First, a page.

PRACTICE MAKES PERFECT
Most people spend too much time in the autograph lines and then
miss one of the most important parts of Supercross—practice. After
my failure at getting any autographs, I headed through the general
entry to catch afternoon practice. Although the intensity was muted
in comparison to the night program, watching the top racers dissect
tricky sections with surgeon-like precision was impressive. The
lap-time wars were also interesting to watch. Seeing James Stewart,
Ryan Villopoto, Justin Barcia, Ryan Dungey and the boys go wide
open for a lap and then sit back to see how their time stood was
cool. They played a game of cat and mouse. Ultimately, Stewart
edged out Villopoto by less than two hundredths of a second for
the top spot. Surely there were bragging rights back in the Stewart
camp, if only I could have made my way inside Suzuki’s inner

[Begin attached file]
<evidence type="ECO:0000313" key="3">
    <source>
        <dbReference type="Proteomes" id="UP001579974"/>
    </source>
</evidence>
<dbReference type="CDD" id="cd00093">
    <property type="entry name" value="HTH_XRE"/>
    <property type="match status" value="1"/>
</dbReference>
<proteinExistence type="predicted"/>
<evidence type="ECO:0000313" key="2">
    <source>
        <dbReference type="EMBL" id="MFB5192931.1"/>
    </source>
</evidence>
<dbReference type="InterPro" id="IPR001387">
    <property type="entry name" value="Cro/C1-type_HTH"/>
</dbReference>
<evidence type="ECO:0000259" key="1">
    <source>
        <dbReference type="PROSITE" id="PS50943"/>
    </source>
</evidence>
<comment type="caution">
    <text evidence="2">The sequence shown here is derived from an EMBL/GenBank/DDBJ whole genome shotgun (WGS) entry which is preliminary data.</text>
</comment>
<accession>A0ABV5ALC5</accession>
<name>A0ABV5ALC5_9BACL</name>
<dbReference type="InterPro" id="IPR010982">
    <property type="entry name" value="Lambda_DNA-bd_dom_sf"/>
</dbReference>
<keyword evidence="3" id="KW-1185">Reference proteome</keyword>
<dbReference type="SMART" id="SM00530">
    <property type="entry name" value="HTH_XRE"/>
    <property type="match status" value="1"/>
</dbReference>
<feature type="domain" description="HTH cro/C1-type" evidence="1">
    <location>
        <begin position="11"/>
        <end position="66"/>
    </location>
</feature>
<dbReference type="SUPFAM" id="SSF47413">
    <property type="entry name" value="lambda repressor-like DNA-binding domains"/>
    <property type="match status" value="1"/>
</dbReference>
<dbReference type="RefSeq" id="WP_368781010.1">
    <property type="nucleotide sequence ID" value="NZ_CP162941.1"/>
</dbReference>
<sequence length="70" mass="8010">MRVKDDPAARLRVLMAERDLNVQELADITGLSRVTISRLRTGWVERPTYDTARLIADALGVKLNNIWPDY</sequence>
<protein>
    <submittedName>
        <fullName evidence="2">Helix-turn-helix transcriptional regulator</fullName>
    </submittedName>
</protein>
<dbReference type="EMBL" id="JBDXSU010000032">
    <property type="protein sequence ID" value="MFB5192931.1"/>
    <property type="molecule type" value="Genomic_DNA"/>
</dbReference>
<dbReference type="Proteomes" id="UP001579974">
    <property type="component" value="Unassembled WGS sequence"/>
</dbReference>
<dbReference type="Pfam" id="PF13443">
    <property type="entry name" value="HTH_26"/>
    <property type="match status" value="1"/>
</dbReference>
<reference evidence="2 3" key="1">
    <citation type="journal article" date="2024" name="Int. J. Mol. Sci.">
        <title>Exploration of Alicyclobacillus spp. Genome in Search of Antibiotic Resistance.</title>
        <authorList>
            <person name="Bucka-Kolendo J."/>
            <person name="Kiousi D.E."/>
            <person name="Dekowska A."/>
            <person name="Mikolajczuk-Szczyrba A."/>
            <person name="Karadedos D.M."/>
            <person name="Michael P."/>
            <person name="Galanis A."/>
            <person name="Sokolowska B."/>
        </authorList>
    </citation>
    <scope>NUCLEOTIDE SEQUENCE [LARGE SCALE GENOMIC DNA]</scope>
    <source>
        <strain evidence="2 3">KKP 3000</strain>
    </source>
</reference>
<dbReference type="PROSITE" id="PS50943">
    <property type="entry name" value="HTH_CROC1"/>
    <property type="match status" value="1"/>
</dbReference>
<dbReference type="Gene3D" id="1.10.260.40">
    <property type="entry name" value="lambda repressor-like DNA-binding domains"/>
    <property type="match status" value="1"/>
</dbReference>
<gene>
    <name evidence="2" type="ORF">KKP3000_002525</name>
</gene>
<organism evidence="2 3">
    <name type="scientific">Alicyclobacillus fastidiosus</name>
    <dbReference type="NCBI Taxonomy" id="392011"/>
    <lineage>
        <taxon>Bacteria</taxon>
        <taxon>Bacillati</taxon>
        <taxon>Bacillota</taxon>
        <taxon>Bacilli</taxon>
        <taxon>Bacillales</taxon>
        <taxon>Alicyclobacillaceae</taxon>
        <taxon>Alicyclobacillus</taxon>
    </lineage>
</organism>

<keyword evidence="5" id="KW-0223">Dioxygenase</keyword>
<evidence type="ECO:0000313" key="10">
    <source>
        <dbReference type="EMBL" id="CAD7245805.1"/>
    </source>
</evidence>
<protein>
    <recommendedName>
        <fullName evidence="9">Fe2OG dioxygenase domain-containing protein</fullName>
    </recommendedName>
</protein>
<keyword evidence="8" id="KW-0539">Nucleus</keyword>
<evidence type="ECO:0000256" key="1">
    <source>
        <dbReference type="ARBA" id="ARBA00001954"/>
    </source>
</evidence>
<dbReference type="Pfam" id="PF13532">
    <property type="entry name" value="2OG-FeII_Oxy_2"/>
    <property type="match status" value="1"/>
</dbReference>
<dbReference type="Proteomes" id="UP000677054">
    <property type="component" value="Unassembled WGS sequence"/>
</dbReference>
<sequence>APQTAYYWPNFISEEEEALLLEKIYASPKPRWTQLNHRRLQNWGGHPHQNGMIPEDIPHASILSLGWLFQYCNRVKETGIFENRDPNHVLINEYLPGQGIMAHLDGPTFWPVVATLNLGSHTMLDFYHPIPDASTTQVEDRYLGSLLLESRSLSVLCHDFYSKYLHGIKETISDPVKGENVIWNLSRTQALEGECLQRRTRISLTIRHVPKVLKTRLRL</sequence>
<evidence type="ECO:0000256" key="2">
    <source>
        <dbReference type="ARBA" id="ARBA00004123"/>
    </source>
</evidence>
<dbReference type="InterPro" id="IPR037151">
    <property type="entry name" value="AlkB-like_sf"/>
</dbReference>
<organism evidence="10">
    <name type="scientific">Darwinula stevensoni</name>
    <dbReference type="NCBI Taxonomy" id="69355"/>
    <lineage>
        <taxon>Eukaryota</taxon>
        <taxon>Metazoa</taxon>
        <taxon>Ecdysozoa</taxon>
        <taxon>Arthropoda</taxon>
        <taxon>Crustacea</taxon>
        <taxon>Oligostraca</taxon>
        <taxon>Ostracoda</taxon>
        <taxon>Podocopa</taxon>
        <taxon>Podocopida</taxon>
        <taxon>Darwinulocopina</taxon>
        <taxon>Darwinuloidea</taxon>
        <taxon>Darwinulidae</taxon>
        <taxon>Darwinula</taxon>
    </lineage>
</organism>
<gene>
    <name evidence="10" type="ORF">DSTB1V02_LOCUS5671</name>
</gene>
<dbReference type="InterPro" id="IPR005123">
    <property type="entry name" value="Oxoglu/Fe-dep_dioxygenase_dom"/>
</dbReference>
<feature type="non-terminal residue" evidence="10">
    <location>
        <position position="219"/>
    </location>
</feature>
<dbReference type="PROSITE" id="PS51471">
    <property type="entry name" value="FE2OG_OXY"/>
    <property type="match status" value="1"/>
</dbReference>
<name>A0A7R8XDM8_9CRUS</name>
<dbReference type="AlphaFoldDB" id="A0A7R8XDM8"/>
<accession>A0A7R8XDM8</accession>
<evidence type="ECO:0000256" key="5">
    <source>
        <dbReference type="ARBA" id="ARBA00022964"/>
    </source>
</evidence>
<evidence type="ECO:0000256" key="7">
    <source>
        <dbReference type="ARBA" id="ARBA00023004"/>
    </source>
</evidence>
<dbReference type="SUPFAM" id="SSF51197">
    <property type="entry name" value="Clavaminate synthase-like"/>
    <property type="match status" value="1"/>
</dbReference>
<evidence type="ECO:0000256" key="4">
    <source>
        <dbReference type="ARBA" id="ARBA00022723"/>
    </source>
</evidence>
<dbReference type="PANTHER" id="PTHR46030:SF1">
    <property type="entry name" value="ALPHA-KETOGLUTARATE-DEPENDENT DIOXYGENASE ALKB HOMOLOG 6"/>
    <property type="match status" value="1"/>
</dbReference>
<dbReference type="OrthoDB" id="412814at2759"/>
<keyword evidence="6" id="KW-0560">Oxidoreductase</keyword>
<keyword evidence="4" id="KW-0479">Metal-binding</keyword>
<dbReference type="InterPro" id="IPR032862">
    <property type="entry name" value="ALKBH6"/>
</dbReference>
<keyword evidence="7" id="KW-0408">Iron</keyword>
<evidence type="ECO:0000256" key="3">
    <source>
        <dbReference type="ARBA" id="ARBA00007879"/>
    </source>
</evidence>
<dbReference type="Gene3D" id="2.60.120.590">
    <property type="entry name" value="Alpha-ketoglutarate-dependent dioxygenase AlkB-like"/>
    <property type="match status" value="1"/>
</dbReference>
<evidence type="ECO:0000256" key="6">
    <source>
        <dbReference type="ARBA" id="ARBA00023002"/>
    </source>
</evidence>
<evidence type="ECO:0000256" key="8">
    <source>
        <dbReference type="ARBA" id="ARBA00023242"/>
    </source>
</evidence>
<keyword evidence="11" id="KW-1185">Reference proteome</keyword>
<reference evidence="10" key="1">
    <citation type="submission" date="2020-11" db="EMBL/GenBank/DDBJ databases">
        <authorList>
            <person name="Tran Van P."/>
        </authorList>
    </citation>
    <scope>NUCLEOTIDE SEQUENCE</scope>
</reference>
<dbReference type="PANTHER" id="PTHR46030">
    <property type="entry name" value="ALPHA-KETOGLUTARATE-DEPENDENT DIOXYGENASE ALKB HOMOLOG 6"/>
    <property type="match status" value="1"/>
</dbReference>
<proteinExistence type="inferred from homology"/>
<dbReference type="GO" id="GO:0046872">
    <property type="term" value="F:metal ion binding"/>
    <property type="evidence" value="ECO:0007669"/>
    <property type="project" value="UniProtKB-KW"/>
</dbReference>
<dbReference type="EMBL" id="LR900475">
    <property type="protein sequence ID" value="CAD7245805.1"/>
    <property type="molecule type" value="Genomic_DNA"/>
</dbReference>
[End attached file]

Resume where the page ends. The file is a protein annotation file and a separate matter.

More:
sanctum. Instead, I held my breath and covered my eyes as some
of the less experienced racers in the non-factory qualifying sessions
lawn-darted into the rock-hard Vegas dirt.
Tip: Split your time between the pits and the timed qualifiers.
Contrary to popular belief, watching the three-digit riders practice
is more exciting than seeing the factory stars. I have the utmost
respect for privateers. They’re the lifeblood of the sport. Although
they don’t crack the top of the leader board, they’re still way more
talented and braver than the folks that sit in the stands. Fight the
urge to flee the stadium after the factory boys head back to the pits.
Daytime qualifying doesn’t evoke the
excitement of the night program, but
it’s still great to watch the racers fight
for the fastest lap time.
250 East/West Shootout winner, Justin
Hill, received a warm welcome from
his adoring fans. Being in the pits
offers an up-close and personal view
of the athletes.